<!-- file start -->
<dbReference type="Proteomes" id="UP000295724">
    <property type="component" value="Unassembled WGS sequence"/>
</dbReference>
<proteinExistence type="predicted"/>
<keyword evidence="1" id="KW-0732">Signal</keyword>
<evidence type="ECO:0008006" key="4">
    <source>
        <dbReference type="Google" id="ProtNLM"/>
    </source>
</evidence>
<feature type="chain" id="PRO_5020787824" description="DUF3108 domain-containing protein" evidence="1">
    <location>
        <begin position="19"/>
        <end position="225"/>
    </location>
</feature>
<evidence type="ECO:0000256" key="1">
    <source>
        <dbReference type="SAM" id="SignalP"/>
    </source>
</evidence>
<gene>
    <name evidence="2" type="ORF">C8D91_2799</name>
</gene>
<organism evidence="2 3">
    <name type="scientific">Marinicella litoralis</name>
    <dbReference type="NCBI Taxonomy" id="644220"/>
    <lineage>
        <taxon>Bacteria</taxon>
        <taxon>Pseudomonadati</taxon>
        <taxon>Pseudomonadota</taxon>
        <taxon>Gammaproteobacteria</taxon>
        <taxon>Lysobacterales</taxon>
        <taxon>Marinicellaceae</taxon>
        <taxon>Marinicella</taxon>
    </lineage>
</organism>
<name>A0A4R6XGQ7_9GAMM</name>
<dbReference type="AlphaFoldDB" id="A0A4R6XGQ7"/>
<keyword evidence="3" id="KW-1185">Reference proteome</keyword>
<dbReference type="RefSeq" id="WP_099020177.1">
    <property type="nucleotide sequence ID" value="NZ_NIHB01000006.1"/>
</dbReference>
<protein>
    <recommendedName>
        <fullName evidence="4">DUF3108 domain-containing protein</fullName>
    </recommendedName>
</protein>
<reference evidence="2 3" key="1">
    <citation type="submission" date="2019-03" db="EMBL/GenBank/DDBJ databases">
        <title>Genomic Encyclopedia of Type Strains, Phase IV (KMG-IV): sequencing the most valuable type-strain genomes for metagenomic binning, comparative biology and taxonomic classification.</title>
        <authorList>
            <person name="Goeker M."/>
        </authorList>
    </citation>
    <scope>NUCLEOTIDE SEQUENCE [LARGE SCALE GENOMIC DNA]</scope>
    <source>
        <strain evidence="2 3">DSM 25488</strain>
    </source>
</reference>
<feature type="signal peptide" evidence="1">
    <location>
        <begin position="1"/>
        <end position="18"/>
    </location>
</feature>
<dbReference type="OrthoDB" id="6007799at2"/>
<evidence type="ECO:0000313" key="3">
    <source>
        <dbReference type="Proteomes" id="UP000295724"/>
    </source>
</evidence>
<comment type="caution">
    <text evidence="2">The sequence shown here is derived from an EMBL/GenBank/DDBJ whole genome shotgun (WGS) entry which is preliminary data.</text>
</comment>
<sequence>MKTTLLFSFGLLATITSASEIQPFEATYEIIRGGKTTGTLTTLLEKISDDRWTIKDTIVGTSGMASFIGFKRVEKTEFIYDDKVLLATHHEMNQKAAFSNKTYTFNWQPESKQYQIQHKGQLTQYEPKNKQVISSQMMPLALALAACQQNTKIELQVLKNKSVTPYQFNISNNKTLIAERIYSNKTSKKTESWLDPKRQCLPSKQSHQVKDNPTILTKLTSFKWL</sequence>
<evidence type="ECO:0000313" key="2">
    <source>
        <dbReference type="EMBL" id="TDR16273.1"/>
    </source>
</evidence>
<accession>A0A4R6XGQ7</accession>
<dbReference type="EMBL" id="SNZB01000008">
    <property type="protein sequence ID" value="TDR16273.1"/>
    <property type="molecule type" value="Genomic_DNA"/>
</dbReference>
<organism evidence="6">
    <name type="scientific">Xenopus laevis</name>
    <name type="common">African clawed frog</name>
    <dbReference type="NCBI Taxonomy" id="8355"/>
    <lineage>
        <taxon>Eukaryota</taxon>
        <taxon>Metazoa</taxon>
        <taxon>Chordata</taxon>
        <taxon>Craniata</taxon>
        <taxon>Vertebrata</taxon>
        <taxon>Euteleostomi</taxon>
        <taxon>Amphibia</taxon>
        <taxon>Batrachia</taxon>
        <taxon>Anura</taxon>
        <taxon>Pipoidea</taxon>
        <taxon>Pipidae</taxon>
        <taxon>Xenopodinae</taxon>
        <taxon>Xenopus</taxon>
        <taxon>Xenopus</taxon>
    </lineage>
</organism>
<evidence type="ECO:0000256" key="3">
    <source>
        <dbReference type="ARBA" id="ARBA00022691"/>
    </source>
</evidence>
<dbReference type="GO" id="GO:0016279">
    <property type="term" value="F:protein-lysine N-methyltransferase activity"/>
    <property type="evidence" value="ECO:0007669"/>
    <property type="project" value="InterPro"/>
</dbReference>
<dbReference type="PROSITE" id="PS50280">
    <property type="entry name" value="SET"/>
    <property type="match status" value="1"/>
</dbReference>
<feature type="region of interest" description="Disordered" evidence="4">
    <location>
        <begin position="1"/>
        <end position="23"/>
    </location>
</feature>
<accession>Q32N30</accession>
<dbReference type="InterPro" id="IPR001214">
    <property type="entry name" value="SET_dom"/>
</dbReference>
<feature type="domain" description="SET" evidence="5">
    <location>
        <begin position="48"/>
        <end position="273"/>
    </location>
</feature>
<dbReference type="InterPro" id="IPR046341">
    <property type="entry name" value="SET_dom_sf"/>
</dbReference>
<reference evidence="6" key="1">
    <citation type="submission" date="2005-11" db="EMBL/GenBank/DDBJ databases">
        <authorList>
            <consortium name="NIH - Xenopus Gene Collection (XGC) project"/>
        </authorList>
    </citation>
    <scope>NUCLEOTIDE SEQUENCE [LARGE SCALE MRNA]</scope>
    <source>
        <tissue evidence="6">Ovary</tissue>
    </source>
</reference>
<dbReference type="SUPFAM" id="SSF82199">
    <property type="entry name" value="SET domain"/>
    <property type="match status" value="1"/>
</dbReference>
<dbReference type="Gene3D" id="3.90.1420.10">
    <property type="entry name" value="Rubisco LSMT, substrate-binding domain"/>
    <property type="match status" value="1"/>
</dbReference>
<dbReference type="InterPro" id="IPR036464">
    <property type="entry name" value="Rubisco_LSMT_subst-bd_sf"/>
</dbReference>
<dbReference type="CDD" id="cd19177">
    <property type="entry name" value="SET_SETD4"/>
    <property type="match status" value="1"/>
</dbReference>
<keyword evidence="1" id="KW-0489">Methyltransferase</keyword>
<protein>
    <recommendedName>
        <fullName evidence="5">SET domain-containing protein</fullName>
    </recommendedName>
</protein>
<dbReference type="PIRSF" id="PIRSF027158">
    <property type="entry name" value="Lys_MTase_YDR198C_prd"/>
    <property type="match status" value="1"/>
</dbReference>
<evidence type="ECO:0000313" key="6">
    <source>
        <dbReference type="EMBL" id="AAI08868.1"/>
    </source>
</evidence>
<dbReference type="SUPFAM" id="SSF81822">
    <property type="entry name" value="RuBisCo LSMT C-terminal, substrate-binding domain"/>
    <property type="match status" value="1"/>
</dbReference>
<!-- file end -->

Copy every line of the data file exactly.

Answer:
<dbReference type="Proteomes" id="UP000295724">
    <property type="component" value="Unassembled WGS sequence"/>
</dbReference>
<proteinExistence type="predicted"/>
<keyword evidence="1" id="KW-0732">Signal</keyword>
<evidence type="ECO:0008006" key="4">
    <source>
        <dbReference type="Google" id="ProtNLM"/>
    </source>
</evidence>
<feature type="chain" id="PRO_5020787824" description="DUF3108 domain-containing protein" evidence="1">
    <location>
        <begin position="19"/>
        <end position="225"/>
    </location>
</feature>
<evidence type="ECO:0000256" key="1">
    <source>
        <dbReference type="SAM" id="SignalP"/>
    </source>
</evidence>
<gene>
    <name evidence="2" type="ORF">C8D91_2799</name>
</gene>
<organism evidence="2 3">
    <name type="scientific">Marinicella litoralis</name>
    <dbReference type="NCBI Taxonomy" id="644220"/>
    <lineage>
        <taxon>Bacteria</taxon>
        <taxon>Pseudomonadati</taxon>
        <taxon>Pseudomonadota</taxon>
        <taxon>Gammaproteobacteria</taxon>
        <taxon>Lysobacterales</taxon>
        <taxon>Marinicellaceae</taxon>
        <taxon>Marinicella</taxon>
    </lineage>
</organism>
<name>A0A4R6XGQ7_9GAMM</name>
<dbReference type="AlphaFoldDB" id="A0A4R6XGQ7"/>
<keyword evidence="3" id="KW-1185">Reference proteome</keyword>
<dbReference type="RefSeq" id="WP_099020177.1">
    <property type="nucleotide sequence ID" value="NZ_NIHB01000006.1"/>
</dbReference>
<protein>
    <recommendedName>
        <fullName evidence="4">DUF3108 domain-containing protein</fullName>
    </recommendedName>
</protein>
<reference evidence="2 3" key="1">
    <citation type="submission" date="2019-03" db="EMBL/GenBank/DDBJ databases">
        <title>Genomic Encyclopedia of Type Strains, Phase IV (KMG-IV): sequencing the most valuable type-strain genomes for metagenomic binning, comparative biology and taxonomic classification.</title>
        <authorList>
            <person name="Goeker M."/>
        </authorList>
    </citation>
    <scope>NUCLEOTIDE SEQUENCE [LARGE SCALE GENOMIC DNA]</scope>
    <source>
        <strain evidence="2 3">DSM 25488</strain>
    </source>
</reference>
<feature type="signal peptide" evidence="1">
    <location>
        <begin position="1"/>
        <end position="18"/>
    </location>
</feature>
<dbReference type="OrthoDB" id="6007799at2"/>
<evidence type="ECO:0000313" key="3">
    <source>
        <dbReference type="Proteomes" id="UP000295724"/>
    </source>
</evidence>
<comment type="caution">
    <text evidence="2">The sequence shown here is derived from an EMBL/GenBank/DDBJ whole genome shotgun (WGS) entry which is preliminary data.</text>
</comment>
<sequence>MKTTLLFSFGLLATITSASEIQPFEATYEIIRGGKTTGTLTTLLEKISDDRWTIKDTIVGTSGMASFIGFKRVEKTEFIYDDKVLLATHHEMNQKAAFSNKTYTFNWQPESKQYQIQHKGQLTQYEPKNKQVISSQMMPLALALAACQQNTKIELQVLKNKSVTPYQFNISNNKTLIAERIYSNKTSKKTESWLDPKRQCLPSKQSHQVKDNPTILTKLTSFKWL</sequence>
<evidence type="ECO:0000313" key="2">
    <source>
        <dbReference type="EMBL" id="TDR16273.1"/>
    </source>
</evidence>
<accession>A0A4R6XGQ7</accession>
<dbReference type="EMBL" id="SNZB01000008">
    <property type="protein sequence ID" value="TDR16273.1"/>
    <property type="molecule type" value="Genomic_DNA"/>
</dbReference>
<organism evidence="6">
    <name type="scientific">Xenopus laevis</name>
    <name type="common">African clawed frog</name>
    <dbReference type="NCBI Taxonomy" id="8355"/>
    <lineage>
        <taxon>Eukaryota</taxon>
        <taxon>Metazoa</taxon>
        <taxon>Chordata</taxon>
        <taxon>Craniata</taxon>
        <taxon>Vertebrata</taxon>
        <taxon>Euteleostomi</taxon>
        <taxon>Amphibia</taxon>
        <taxon>Batrachia</taxon>
        <taxon>Anura</taxon>
        <taxon>Pipoidea</taxon>
        <taxon>Pipidae</taxon>
        <taxon>Xenopodinae</taxon>
        <taxon>Xenopus</taxon>
        <taxon>Xenopus</taxon>
    </lineage>
</organism>
<evidence type="ECO:0000256" key="3">
    <source>
        <dbReference type="ARBA" id="ARBA00022691"/>
    </source>
</evidence>
<dbReference type="GO" id="GO:0016279">
    <property type="term" value="F:protein-lysine N-methyltransferase activity"/>
    <property type="evidence" value="ECO:0007669"/>
    <property type="project" value="InterPro"/>
</dbReference>
<dbReference type="PROSITE" id="PS50280">
    <property type="entry name" value="SET"/>
    <property type="match status" value="1"/>
</dbReference>
<feature type="region of interest" description="Disordered" evidence="4">
    <location>
        <begin position="1"/>
        <end position="23"/>
    </location>
</feature>
<accession>Q32N30</accession>
<dbReference type="InterPro" id="IPR001214">
    <property type="entry name" value="SET_dom"/>
</dbReference>
<feature type="domain" description="SET" evidence="5">
    <location>
        <begin position="48"/>
        <end position="273"/>
    </location>
</feature>
<dbReference type="InterPro" id="IPR046341">
    <property type="entry name" value="SET_dom_sf"/>
</dbReference>
<reference evidence="6" key="1">
    <citation type="submission" date="2005-11" db="EMBL/GenBank/DDBJ databases">
        <authorList>
            <consortium name="NIH - Xenopus Gene Collection (XGC) project"/>
        </authorList>
    </citation>
    <scope>NUCLEOTIDE SEQUENCE [LARGE SCALE MRNA]</scope>
    <source>
        <tissue evidence="6">Ovary</tissue>
    </source>
</reference>
<dbReference type="SUPFAM" id="SSF82199">
    <property type="entry name" value="SET domain"/>
    <property type="match status" value="1"/>
</dbReference>
<dbReference type="Gene3D" id="3.90.1420.10">
    <property type="entry name" value="Rubisco LSMT, substrate-binding domain"/>
    <property type="match status" value="1"/>
</dbReference>
<dbReference type="InterPro" id="IPR036464">
    <property type="entry name" value="Rubisco_LSMT_subst-bd_sf"/>
</dbReference>
<dbReference type="CDD" id="cd19177">
    <property type="entry name" value="SET_SETD4"/>
    <property type="match status" value="1"/>
</dbReference>
<keyword evidence="1" id="KW-0489">Methyltransferase</keyword>
<protein>
    <recommendedName>
        <fullName evidence="5">SET domain-containing protein</fullName>
    </recommendedName>
</protein>
<dbReference type="PIRSF" id="PIRSF027158">
    <property type="entry name" value="Lys_MTase_YDR198C_prd"/>
    <property type="match status" value="1"/>
</dbReference>
<evidence type="ECO:0000313" key="6">
    <source>
        <dbReference type="EMBL" id="AAI08868.1"/>
    </source>
</evidence>
<dbReference type="SUPFAM" id="SSF81822">
    <property type="entry name" value="RuBisCo LSMT C-terminal, substrate-binding domain"/>
    <property type="match status" value="1"/>
</dbReference>